Dr. Costas Piliounis discusses the importance of containing diabetes, the dampening effects budget ceilings have on companies’ performance and growth potential, as well as the positive influence which changes currently being implemented in the regulatory system will have on the industry moving forward.
Dr. Piliounis, to start off, you have worked at Novo Nordisk for the last 29 years, what is it about the company that has inspired such dedication?
Before starting at Novo Nordisk in Greece, I had worked for other companies in UK and Greece involved in research, marketing and sales. However, the minute I stepped into the office for my interview at Novo Nordisk, I knew that I fitted the company perfectly and that I wanted to work here. The people were very open-minded, and I accepted the job on the spot. I started on the first of April 1987, and stayed in Greece for one year before moving to the Middle-East. Now I have worked in Saudi Arabia, Africa, Denmark, Brazil, Spain and Italy. Around the world, the company retains its original core values, in the sense that it is not purely financially driven. We have a triple bottom line: the first part concerns our commitment to deliver solid financial results to our shareholders, while the second and third part reflect our belief in environmental and social commitment, which we consider equally as important as the first.
This makes working here fascinating, and offers an added meaning to a twenty-nine-year career with this company. It is fantastic to know that you have worked for a good cause, and helped people live healthier lives. That is why I have never regretted working for Novo Nordisk.
There is one project in particular I look back on with pride. From 2009-10, I was working in the Middle-East and Africa. Here you can find some of the richest countries in the world, and also some of the poorest. Under the umbrella of our Changing Diabetes program, we began the Changing Diabetes in Children program, driven by the United Nations goal of reducing the mortality rate in children.
Looking at Africa, we can see that the diagnosis and treatment of diabetes are still very inadequate in many areas. We could have donated insulin, but this would not have solved the problem, as diabetes is a chronic condition. So besides donating insulin, we selected some of the low- and middle-income countries in Africa and Asia and set up the infrastructure they needed to treat the disease themselves. This involved setting up diabetes clinics, but also training healthcare professionals on the treatment itself, and educating patients on how to better cope with their condition. We did this unconditionally, by transferring the project to the government after a few years with no purchasing requirements attached. It was fantastic to see the impact this has had, with almost 95 clinics established and more than 40,000 healthcare professionals trained.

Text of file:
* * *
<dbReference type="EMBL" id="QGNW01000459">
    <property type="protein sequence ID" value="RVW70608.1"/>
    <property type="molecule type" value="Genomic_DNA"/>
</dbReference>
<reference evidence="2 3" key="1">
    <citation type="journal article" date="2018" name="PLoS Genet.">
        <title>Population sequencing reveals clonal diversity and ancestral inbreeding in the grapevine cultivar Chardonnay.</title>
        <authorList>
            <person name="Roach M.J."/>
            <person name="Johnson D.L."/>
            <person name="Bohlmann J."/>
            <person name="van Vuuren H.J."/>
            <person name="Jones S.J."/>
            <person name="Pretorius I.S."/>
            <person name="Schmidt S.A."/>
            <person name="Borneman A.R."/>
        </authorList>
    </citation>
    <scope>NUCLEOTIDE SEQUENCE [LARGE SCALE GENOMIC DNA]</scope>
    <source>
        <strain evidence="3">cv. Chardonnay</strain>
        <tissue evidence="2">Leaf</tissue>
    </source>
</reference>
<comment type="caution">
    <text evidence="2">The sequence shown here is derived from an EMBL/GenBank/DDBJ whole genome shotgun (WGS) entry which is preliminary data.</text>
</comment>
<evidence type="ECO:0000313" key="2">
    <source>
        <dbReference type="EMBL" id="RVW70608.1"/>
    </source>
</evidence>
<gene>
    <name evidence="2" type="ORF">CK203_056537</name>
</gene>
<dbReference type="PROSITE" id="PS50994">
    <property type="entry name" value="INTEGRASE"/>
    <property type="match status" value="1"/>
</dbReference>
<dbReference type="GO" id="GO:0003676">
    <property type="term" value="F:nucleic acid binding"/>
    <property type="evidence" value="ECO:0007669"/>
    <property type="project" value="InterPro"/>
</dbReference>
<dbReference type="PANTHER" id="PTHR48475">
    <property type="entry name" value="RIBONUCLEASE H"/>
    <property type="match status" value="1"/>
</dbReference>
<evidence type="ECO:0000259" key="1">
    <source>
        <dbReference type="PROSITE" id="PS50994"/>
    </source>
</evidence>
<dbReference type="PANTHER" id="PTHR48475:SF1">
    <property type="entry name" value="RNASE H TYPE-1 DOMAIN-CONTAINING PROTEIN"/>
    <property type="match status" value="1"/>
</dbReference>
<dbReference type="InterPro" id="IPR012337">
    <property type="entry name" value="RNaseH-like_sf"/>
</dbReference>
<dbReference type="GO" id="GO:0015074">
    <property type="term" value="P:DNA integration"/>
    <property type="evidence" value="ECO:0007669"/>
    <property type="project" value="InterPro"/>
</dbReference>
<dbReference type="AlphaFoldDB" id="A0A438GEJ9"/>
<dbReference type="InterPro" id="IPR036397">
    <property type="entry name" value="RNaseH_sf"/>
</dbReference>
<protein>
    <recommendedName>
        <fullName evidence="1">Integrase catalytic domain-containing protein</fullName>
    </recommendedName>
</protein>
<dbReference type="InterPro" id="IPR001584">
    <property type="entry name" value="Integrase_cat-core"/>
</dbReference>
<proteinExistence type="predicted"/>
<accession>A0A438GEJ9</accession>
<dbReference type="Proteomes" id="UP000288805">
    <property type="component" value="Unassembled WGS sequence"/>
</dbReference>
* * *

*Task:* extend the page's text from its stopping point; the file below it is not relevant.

As you said, you have worked around the world for Novo Nordisk, in the Middle-East, Latin America, Denmark and the Iberian Peninsula. Given this perspective, how would you rate the business environment in Italy?
I think that overall, the environment here is very good. The big advantage Italy has is in its people, who are extremely talented. To be successful you must have a competitive advantage, and for Italy, on an international level, that is definitely its people. They are very creative, innovative, and driven, and working with them is what I enjoy most about working here.
How does Novo Nordisk Italy fit into the European group, in terms of revenue but also potential for growth?
I think we fit very well; we are the fourth biggest affiliate in Europe and have a healthy growth potential left for our business. That growth potential is also being translated into reality, and we are contributing strongly to the overall growth of the group in Europe.
Since we interviewed Lorenzo Mastromonaco in 2008, the company has managed to grow impressively despite a global financial crisis which hit the Italian economy hard. Does Novo Nordisk’s focus on such a niche area act to insulate it from outside shocks?